Breaking News: $1.4 Billion Stryker Hip Settlement
A global settlement was announced that will help thousands of individuals who have had complications involving their defective Stryker Rejuvenate and ABG II Hip replacements. The settlement, one of the largest of its kind, will have an unlimited fund to compensate patients for their damages, and will potentially provide in excess of one billion dollars in restitution to injured individuals throughout the United States.
Call us today at 1.800.887.8029 to see if you qualify for this settlement. We will walk you through the settlement process, discuss the potential ranges of compensation you may recover, and answer questions.
Charles Zimmerman, founding partner at Zimmerman Reed and member of the Stryker Lead Counsel Committee, talks to the Star Tribune about the Stryker hip settlement – read the article.
Stryker Hip Settlement FAQ’s
Who is eligible under the settlement?
The settlement program applies to patients who are U.S. citizens and residents who had either a Stryker Rejuvenate or ABG II implanted in their bodies and had to have a subsequent surgery to remove and replace the recalled device on or before November 2, 2014. The settlement program is also open to certain patients who may have been deemed to be too sick or medically unstable to undergo a necessary revision surgery.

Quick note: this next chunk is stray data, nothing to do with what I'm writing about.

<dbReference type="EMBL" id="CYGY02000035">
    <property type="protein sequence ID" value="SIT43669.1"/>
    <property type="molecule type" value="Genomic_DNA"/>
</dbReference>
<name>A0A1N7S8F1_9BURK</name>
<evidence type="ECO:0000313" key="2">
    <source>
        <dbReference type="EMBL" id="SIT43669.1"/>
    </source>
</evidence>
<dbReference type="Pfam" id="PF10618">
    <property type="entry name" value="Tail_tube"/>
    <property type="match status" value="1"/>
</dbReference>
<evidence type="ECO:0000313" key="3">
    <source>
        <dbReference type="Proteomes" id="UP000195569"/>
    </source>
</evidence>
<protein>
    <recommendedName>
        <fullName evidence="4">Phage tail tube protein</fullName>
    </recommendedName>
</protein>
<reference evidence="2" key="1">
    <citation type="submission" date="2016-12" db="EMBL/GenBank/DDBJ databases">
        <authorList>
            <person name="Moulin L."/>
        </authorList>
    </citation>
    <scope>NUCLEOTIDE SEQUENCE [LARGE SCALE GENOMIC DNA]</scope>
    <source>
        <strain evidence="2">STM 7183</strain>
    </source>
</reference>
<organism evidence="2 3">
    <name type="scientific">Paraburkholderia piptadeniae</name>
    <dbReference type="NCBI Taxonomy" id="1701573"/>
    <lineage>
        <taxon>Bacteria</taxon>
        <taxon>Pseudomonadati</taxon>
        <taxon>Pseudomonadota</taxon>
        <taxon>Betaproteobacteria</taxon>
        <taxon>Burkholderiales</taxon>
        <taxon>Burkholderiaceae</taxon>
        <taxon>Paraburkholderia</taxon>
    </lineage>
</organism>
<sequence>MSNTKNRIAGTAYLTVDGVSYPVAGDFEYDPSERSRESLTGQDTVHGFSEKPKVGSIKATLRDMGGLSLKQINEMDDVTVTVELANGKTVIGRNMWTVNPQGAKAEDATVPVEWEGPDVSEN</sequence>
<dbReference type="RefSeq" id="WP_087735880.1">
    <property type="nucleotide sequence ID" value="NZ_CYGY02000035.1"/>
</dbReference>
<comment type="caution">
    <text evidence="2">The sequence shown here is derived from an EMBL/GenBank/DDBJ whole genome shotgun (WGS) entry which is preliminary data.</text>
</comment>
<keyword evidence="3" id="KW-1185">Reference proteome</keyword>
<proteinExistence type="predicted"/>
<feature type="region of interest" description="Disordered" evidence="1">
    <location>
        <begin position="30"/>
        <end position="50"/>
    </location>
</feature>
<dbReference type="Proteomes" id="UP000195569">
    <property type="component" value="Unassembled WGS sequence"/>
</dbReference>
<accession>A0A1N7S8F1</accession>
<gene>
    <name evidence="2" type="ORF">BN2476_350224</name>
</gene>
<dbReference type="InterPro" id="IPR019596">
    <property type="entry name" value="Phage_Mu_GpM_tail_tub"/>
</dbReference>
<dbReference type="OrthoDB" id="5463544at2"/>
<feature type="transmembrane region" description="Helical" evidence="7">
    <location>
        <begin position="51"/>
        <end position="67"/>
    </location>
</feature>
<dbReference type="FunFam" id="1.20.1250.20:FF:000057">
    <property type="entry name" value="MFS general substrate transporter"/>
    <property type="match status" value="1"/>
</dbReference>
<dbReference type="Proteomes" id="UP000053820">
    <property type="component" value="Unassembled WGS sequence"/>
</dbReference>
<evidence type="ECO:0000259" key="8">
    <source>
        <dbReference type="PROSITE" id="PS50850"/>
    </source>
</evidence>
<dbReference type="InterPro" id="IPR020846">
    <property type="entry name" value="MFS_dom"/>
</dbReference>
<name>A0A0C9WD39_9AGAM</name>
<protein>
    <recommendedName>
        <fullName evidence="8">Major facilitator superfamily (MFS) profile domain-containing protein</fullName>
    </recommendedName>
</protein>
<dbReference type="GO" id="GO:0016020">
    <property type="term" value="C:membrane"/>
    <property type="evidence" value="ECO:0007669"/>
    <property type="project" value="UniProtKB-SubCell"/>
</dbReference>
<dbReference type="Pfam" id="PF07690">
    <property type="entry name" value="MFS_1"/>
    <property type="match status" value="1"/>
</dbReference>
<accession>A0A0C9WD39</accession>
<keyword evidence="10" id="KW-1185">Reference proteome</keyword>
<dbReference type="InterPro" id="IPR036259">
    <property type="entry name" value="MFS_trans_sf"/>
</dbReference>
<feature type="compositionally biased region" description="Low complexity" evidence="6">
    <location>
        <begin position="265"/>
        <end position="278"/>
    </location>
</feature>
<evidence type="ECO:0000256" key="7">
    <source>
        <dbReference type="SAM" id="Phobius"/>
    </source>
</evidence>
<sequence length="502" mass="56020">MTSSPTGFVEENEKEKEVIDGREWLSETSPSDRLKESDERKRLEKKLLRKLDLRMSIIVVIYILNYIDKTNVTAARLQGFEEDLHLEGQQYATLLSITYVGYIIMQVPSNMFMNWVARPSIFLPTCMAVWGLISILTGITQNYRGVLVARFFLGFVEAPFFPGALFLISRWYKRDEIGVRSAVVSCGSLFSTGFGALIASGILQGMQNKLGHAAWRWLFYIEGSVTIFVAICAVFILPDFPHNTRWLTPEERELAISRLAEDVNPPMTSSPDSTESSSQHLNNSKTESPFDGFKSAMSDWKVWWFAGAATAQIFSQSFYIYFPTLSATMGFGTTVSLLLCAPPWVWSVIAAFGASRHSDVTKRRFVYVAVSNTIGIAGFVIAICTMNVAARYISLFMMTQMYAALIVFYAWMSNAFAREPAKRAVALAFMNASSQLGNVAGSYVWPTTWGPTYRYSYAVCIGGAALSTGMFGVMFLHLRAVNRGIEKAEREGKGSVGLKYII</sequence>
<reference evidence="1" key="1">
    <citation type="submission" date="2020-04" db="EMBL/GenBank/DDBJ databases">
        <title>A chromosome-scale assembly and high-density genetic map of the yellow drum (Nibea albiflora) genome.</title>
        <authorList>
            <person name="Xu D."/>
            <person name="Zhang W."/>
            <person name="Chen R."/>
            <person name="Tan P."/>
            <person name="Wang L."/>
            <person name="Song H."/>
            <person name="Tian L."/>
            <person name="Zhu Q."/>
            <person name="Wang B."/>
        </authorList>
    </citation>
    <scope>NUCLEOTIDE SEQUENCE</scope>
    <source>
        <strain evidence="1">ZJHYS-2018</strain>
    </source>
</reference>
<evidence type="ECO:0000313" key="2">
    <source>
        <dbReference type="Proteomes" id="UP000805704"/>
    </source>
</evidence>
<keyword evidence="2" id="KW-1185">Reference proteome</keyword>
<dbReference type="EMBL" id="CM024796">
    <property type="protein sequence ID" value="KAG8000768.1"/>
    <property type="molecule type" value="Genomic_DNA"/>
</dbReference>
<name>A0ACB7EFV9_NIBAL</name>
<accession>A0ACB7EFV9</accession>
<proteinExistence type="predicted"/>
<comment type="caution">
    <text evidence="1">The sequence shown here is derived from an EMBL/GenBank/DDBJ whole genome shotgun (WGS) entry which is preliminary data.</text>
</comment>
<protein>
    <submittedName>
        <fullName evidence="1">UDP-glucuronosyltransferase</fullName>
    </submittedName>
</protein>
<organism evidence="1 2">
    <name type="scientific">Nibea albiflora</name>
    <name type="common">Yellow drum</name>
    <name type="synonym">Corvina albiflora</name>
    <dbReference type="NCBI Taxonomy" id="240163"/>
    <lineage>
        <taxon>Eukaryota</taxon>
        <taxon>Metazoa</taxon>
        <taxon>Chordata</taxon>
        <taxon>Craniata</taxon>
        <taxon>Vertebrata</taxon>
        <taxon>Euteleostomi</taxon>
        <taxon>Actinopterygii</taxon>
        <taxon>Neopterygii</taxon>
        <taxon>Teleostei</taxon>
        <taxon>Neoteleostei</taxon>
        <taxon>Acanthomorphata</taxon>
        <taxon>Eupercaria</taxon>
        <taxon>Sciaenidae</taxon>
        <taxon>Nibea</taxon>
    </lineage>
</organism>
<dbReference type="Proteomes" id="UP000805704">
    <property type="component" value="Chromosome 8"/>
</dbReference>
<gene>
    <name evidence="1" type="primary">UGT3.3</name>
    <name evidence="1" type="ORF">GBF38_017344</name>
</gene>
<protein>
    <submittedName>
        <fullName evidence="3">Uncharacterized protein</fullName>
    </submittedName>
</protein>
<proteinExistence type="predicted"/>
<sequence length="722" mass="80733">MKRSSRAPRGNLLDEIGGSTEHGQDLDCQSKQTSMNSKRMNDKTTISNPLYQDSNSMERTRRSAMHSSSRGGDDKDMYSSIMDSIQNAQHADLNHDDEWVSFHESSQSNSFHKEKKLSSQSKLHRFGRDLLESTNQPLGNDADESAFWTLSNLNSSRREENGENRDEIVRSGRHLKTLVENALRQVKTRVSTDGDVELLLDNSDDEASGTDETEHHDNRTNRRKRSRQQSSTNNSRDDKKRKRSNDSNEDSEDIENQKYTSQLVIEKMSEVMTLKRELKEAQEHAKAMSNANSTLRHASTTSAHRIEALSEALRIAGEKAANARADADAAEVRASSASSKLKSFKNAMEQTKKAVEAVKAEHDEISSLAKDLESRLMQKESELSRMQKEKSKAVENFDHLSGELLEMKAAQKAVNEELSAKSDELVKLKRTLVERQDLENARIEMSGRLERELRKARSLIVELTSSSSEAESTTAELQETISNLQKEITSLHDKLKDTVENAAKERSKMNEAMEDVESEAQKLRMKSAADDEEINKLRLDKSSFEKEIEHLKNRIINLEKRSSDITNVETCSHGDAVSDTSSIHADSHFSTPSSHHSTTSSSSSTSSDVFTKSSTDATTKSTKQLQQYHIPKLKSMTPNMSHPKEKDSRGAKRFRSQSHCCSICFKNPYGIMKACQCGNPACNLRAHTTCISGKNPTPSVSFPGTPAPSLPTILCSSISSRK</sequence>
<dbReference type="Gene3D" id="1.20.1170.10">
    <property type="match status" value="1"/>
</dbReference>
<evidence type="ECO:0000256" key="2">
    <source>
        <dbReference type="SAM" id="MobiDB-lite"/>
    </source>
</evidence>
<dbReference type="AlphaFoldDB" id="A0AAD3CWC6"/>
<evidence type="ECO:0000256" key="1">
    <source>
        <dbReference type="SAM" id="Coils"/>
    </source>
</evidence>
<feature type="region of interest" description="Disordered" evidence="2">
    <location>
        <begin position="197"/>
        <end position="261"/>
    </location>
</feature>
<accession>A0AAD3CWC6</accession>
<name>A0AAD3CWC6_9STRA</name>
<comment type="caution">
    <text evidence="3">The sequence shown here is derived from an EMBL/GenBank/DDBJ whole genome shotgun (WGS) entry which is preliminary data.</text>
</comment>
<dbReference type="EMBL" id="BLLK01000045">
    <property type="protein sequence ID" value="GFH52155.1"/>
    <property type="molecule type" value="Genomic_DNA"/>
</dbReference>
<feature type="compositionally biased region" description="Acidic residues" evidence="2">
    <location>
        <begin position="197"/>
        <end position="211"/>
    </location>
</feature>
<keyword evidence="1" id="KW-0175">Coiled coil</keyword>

What if I have a Stryker device but don’t meet all three qualifications?
For those who are not eligible for the settlement program, all of their legal rights and claims are preserved and will not be affected by the settlement program. We will be glad to explain your options moving forward if you fall in this category.
Is there a base award for those who participate in this settlement?
The settlement proposal includes a base award amount of $300,000 to each claimant who has undergone revision surgery on or before November 2, 2014. There are potential reductions to the base award for age, prior hip revisions, and other relevant factors. In addition, there will be a process in place that may increase the award based on certain procedures or complications as a result of the revision surgery, referred to as “Enhancements” in the Settlement Agreement. Eligibility for the base award and any “Enhancement” will be determined at separate times. In addition, there will be reasonable caps on the “Enhancements” a claimant can receive. Finally, there may be future “Enhancements” a claimant is entitled to if the claimant has further procedures involving their Stryker hip implant within two years of the last surgical procedure.
More detailed information on the settlement can be found online at:
Will my award be reduced for coverage I received from my insurance company?
As you may be aware, there is a feature of law called “subrogation.” Under various state laws, when an individual receives compensation for injuries that required medical care, either through trial or a settlement, the entity that paid those medical expenses may have a right under law to be reimbursed for certain expenses they paid. In other words, under the law, you may be responsible to reimburse Medicare, Medicaid, other government entities or even your private health insurance provider for money paid by those entities on your behalf relating to the injury you suffered as a result of your Stryker hip implant.